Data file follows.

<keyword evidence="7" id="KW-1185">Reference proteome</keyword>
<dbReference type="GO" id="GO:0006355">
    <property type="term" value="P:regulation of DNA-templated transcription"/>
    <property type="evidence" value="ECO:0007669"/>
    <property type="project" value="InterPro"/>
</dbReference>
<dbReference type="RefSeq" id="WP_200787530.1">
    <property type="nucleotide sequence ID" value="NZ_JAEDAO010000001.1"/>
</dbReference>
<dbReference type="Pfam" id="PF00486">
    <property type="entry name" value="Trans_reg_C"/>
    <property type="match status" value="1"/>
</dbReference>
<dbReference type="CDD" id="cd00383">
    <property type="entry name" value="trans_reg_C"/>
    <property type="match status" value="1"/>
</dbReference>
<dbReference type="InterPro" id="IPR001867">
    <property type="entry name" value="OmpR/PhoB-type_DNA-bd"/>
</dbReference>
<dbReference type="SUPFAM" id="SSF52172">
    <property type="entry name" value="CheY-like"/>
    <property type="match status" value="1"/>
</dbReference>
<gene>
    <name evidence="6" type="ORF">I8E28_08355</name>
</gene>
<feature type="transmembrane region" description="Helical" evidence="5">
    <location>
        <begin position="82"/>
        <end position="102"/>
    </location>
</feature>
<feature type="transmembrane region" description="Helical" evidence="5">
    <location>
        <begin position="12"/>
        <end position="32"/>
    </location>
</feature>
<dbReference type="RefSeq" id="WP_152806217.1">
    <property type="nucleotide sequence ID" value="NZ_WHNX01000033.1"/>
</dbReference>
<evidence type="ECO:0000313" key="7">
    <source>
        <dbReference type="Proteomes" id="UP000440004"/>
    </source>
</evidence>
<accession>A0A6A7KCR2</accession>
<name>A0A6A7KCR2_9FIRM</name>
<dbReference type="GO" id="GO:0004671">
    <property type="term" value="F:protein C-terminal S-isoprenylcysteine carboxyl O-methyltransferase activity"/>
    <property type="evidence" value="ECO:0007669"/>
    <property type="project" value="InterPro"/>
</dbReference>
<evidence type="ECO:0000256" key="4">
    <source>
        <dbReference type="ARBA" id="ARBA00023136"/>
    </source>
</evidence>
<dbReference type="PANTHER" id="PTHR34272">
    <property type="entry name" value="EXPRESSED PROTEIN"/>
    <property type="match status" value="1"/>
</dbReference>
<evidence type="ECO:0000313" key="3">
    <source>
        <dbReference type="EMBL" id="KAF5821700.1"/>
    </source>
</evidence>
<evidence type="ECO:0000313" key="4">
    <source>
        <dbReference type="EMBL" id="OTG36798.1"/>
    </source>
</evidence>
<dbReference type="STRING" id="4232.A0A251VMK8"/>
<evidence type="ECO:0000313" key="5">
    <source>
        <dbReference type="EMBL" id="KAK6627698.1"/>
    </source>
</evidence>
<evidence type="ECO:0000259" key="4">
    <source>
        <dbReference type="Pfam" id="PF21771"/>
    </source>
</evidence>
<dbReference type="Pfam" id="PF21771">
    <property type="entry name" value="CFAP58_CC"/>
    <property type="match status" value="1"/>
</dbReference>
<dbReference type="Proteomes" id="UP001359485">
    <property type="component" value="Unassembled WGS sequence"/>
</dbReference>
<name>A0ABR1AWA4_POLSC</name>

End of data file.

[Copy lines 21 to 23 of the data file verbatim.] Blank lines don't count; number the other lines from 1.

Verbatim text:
<dbReference type="SUPFAM" id="SSF52172">
    <property type="entry name" value="CheY-like"/>
    <property type="match status" value="1"/>